'Gathering Together,' Solo Exhibition by Assistant Professor Adama Delphine Fawundu ’18 Opens Next Month
BY Angeline Dimambro, August 25, 2021
Gathering Together is the latest solo show by artist, alumna, and Assistant Professor Adama Delphine Fawundu ’18. The exhibition will open on September 4, 2021 at [email protected], a gallery project of the illustrious Princeton University Art Museum.
In Gathering Together, Fawundu “draws upon her Mende heritage and her experience as the first member of her family born in the United States to explore the passage of knowledge, artistic expression, and historical events through generations and throughout the African diaspora,” reads the exhibition statement. “Through multimedia work that employs Sierra Leonian garra fabric and fabric-printing techniques learned from her female elders, Fawundu investigates familial traditions and cultural inheritance. In photographs she embodies the enigmatic figure of Mami Wata, a shape-shifting water deity who travels across cultures and continents and serves as a witness to significant events in Black history. In her video the cleanse, Fawundu transforms hair-washing into a ritual. Accompanied by a soundtrack of harvest chants, trap music, and the words of Black luminaries, she maps a creative lineage from her African roots to contemporary culture.”
In a conversation with Curatorial Associate Beth Gollnick, the curator of Gathering Together, Fawundu shared some of the inspiration behind the exhibition’s title:
“I was inspired by Sylvia Ardyn Boone’s book Radiance from the Waters,” Fawundu said. “Her research on Mende femininity and culture includes the idea of gathering together, which could have several meanings. It’s more than gathering objects; it promotes unity. For example, with textile dyeing, there’s always a circle of people working together—you need people to gather the water and materials, and to participate in the actual process. This is not something that you do alone. Even harvesting is a unified effort for the greater good of the community. I’m thinking about that idea across cultures: What does it mean to understand each other? What does it mean to grow together?”
While Fawundu herself is at the center of many of the photographs featured in the exhibition, she does not necessarily consider them to be self-portraits.
“They relate to my narrative as a person, but I feel they’re representative of an embodiment,” Fawundu said in her conversation with Gollnick. “I like to refer to them as deities because they move across time. Most of the deities that I’m thinking about are water deities that are rooted in Mende culture, but you find them in different cultures around the world, crossing boundaries. The Egyptian goddess Sopdet and Mami Wata are intertwined; Oxun is a Yoruba water deity. I also thought it was important to embody an African deity in Argentina. It is ironic that a place that denies its African heritage has a national dance that is rooted in candombe, a style of music and dance originally from Congo. The first tango, which was developed by Afro-Argentines, evolved from Xangô or Sángó, the god of thunder, who is symbolized by the drum. People don’t think about the African diaspora when in South America, but the culture is so rich there that it’s another conversation that I wanted to get going.”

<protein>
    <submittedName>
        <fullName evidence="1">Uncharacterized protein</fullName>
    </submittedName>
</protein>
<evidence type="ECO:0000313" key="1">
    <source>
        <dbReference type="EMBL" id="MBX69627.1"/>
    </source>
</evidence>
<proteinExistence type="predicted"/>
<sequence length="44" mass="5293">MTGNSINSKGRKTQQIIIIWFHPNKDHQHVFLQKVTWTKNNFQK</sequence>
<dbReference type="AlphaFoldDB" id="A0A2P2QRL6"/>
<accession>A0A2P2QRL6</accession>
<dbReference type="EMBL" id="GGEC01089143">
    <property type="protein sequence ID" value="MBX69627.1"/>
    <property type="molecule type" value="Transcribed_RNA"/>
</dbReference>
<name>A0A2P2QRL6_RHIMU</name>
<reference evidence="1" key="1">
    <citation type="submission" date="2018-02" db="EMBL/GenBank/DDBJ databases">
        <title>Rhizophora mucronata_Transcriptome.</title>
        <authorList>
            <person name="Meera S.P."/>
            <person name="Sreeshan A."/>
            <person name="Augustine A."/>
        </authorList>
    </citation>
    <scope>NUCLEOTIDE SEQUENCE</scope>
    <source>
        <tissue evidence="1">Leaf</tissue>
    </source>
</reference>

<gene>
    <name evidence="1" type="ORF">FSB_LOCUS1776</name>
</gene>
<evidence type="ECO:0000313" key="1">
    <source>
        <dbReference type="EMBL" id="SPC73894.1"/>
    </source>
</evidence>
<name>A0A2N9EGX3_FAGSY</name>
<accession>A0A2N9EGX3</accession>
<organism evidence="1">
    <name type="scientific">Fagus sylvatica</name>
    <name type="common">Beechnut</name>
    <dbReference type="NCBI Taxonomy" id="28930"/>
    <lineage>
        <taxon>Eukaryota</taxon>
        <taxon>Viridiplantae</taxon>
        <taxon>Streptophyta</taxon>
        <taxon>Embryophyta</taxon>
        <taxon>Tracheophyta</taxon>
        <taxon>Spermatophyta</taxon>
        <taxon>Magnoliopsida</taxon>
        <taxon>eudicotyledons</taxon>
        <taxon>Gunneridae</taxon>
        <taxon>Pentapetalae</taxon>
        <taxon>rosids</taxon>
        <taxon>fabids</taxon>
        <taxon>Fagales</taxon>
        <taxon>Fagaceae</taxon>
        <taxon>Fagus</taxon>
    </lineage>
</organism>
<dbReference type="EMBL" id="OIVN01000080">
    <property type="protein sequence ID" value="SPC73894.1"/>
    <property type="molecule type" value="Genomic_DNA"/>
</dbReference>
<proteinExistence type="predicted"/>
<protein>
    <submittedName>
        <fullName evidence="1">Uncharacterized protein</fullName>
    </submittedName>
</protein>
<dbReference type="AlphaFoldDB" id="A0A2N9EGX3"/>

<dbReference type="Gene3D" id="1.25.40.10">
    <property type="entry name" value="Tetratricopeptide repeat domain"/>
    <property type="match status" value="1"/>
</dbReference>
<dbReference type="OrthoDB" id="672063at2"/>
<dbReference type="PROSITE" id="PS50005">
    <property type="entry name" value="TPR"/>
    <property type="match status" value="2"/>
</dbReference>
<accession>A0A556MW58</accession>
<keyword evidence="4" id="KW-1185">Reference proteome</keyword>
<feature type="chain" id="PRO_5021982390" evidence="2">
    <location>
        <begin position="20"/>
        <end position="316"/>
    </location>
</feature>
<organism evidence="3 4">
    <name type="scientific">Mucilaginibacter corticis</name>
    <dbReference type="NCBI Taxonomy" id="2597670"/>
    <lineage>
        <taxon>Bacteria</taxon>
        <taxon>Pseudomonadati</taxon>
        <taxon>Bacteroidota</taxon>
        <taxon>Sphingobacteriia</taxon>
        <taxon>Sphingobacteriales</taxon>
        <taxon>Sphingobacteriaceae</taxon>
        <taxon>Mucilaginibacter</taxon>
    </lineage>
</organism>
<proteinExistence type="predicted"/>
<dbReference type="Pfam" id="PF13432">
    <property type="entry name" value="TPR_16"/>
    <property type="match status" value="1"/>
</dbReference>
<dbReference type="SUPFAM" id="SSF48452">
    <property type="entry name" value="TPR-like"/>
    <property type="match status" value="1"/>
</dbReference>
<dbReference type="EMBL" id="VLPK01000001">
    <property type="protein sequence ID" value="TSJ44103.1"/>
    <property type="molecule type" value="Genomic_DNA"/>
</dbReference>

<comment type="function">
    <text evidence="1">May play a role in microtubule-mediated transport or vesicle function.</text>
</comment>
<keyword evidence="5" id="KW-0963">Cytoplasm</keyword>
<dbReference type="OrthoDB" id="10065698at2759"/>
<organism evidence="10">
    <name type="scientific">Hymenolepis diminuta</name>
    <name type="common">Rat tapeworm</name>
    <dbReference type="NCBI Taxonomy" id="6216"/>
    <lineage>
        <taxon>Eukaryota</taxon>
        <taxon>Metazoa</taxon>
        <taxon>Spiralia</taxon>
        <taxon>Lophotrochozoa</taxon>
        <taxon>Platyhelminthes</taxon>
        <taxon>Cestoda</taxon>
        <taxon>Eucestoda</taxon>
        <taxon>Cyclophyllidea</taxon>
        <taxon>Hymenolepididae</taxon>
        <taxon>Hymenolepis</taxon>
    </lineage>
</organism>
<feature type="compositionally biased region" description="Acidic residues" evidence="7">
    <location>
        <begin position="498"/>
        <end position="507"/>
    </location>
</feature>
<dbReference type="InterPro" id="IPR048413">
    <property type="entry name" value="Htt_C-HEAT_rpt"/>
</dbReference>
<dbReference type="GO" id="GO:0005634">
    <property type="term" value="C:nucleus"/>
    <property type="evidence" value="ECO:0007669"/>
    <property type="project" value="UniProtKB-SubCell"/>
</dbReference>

Born in Brooklyn, New York, to a Mende father from Sierra Leone and a Bubi mother from Equatorial Guinea, Adama Delphine Fawundu (b. 1971) seeks to link past and present by embodying feminine African deities, inserting herself into the archive of Black history, and celebrating the transmission of cultural knowledge by her female forebears. Combining photographic processes and ancestral fabric design techniques, Fawundu creates work that explores the significance of hair, cotton, and water as symbols of the legacy of colonialism. At the same time, she celebrates the creative flowering of the African diaspora. Fawundu additionally works as a documentary photographer and writer, a capacity in which she, with Laylah Amatullah Barrayn, coauthored the inaugural volume of MFON: Women Photographers of the African Diaspora. This book features over 100 women photographers of African descent from around the globe. Fawundu was featured in the critically acclaimed Netflix documentary film, In Our Mother’s Garden directed by Shantrelle P. Lewis. She was awarded a Rema Hort Mann Artist Grant as well as the New York Foundation for the Arts fellowship amongst other awards. She received her MFA in Visual Arts from Columbia University. She is Assistant Professor and Director of Graduate Studies for the Visual Arts Program at Columbia.